The old alcohol debate was raised this week on Facebook by Ben Erlichman, who by his own admission was looking to stir up controversy. Participants in the conversation broadly aligned with one of two camps, which I sum up this way:
Position A: The Bible doesn’t forbid drinking, only getting drunk
Position B: If you drink, you might causing your nondrinking brother to stumble, so you shouldn’t do it.
This stumbling block issue has long bothered me, so I had another look at Paul to sort out what the bleep he was getting at. This is my condensed version of 1 Corinthians 8:
Paul writes, in the context of “food sacrificed to idols,” that although some understand that there is only one God and that idols represent false gods, not everyone does. Some, being accustomed to idols, may “still think of the food they eat as food offered to an idol; and their conscience, being weak, is defiled.…take care that this liberty of yours does not somehow become a stumbling block to the weak.” The idea is that if you, being a respectable Christian, are seen “eating in the temple of an idol,” the faith of a less mature believer might be weakened. “Therefore,” he concludes, “if food is a cause of their falling, I will never eat meat.”
How did we as a church extrapolate from this teaching—which is not about food but about idolatry—the principle that our use of alcohol must be predicated on whether it might be “a cause of their falling”? And what kind of “fall” is he talking about?
Paul also discusses this stumbling block concept in Romans 14:13:
Let us therefore no longer pass judgment on one another, but resolve instead never to put a stumbling block or hindrance in the way of another.
Just prior to which, he says “each of us will be accountable to God.”
Wait, wait, Paul, you’re confusing me again. If each person is accountable to God, then why would I be accountable for my brother also, who stumbles because of what he’s seen me do? Is he accountable or not? Does he get to foist his misbehavior off on me? “I wouldn’t have gotten drunk, but I saw on Facebook where she posted a picture of herself drinking a glass of champagne, and it was all downhill from there.”
No. It’s not the substances that need controlling—it’s behavior. We can drink but not get drunk. We’re allowed to eat all kinds of food, but gluttony is a sin. Frankly, I struggle with that way more than with alcohol. But I don’t accuse my sisters of making me stumble because they eat.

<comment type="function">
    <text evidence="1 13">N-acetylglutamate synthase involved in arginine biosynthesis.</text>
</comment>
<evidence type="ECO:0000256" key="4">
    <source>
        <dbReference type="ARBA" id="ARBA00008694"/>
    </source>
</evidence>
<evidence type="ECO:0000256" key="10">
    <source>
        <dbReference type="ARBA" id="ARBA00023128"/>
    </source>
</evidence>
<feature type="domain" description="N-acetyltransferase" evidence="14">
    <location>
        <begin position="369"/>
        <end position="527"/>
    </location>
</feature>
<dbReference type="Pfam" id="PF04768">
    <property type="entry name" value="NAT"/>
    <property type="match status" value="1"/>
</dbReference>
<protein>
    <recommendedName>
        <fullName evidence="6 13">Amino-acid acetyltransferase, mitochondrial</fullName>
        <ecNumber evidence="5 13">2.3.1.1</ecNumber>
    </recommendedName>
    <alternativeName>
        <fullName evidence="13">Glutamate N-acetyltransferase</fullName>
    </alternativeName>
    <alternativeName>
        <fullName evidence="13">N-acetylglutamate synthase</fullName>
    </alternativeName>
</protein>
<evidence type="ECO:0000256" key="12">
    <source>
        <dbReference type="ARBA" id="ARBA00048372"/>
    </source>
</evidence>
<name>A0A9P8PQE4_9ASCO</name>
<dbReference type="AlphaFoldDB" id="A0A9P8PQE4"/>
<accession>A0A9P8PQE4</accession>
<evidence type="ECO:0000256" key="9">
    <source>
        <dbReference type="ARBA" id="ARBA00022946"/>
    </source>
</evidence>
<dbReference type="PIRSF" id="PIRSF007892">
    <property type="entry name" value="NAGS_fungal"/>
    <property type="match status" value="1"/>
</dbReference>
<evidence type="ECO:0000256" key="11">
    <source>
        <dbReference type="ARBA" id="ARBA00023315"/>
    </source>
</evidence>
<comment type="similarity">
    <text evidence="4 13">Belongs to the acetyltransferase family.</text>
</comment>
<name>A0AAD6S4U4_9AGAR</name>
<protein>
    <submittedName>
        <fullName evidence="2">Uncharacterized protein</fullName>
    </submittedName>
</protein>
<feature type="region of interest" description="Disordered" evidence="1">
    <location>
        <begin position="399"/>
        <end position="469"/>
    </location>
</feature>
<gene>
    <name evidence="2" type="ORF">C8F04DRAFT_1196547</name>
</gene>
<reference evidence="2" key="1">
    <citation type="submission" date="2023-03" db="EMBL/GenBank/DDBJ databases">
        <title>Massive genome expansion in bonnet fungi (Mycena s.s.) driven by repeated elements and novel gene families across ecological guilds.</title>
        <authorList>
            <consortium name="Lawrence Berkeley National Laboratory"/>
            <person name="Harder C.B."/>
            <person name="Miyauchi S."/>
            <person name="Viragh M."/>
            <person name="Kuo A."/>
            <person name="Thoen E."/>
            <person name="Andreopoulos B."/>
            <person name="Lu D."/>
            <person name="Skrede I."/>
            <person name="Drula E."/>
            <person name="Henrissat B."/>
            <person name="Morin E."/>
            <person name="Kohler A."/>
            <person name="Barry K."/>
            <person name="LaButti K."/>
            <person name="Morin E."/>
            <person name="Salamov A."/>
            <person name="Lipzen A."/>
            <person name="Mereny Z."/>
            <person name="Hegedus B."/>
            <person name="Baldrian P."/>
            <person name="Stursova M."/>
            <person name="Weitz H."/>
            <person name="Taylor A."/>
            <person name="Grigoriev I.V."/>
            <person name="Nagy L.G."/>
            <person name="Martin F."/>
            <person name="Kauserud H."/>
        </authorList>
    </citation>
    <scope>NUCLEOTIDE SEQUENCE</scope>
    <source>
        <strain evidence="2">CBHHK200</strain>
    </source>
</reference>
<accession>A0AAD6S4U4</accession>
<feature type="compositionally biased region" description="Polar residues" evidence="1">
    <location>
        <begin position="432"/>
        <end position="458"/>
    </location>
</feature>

Should I? The youth group at church sold donuts as a fundraiser. Can I accuse them of being a stumbling block to me and the cause of my Krispy Kreme overdose?
No. I am accountable to God for my behavior. If I can’t resist a hot glazed donut—and I can’t—that’s my problem.
The truth is, it’s not just donuts. Dieting advisers say not to keep sweets in the house. Totally doesn’t work for me. If all I have in the house is rice and beans, I will overeat on rice and beans. Am I supposed to ask all my friends never to eat in my presence, because food is a “stumbling block” for me? No.
The Interpreter’s One-Volume Commentary on the Bible makes an interesting observation about stumbling block, calling it “a term that appears to have been stereotyped in the sense of what prevents or destroys faith.”
Not sobriety. Not abstemiousness. Faith.
Paul is concerned that we not lose faith. That’s the stumbling block he’s talking about. Food and drink have nothing to do with it, unless, like the ancient Greeks, our food and drink are tied to our religious observances.
For a lot of us, coffee and donuts are inextricably part of fellowship. But no one elevates coffee hour to the level of sacrament.
So I assert that when Paul warns us against being a “stumbling block,” he’s not concerned with whether we’re sinning or leading others to sin. He has already established that everyone sins. He’s warning us against eroding other people’s faith. You can’t prevent my sin any more than I can—only the Holy Spirit can do that. But you can edify my faith.
Whether you do it over donuts and coffee or brie and Chardonnay is totally beside the point.